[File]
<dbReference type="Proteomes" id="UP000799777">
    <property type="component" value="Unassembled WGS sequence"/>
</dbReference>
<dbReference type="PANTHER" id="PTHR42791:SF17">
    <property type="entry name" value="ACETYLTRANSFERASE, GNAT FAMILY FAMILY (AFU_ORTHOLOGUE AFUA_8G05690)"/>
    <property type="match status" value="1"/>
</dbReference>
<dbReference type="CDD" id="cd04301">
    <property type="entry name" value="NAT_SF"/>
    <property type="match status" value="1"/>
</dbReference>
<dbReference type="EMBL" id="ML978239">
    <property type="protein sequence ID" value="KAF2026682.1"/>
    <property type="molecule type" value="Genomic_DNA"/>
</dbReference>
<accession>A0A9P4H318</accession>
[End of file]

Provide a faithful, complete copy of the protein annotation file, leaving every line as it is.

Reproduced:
<dbReference type="Proteomes" id="UP000799777">
    <property type="component" value="Unassembled WGS sequence"/>
</dbReference>
<dbReference type="PANTHER" id="PTHR42791:SF17">
    <property type="entry name" value="ACETYLTRANSFERASE, GNAT FAMILY FAMILY (AFU_ORTHOLOGUE AFUA_8G05690)"/>
    <property type="match status" value="1"/>
</dbReference>
<dbReference type="CDD" id="cd04301">
    <property type="entry name" value="NAT_SF"/>
    <property type="match status" value="1"/>
</dbReference>
<dbReference type="EMBL" id="ML978239">
    <property type="protein sequence ID" value="KAF2026682.1"/>
    <property type="molecule type" value="Genomic_DNA"/>
</dbReference>
<accession>A0A9P4H318</accession>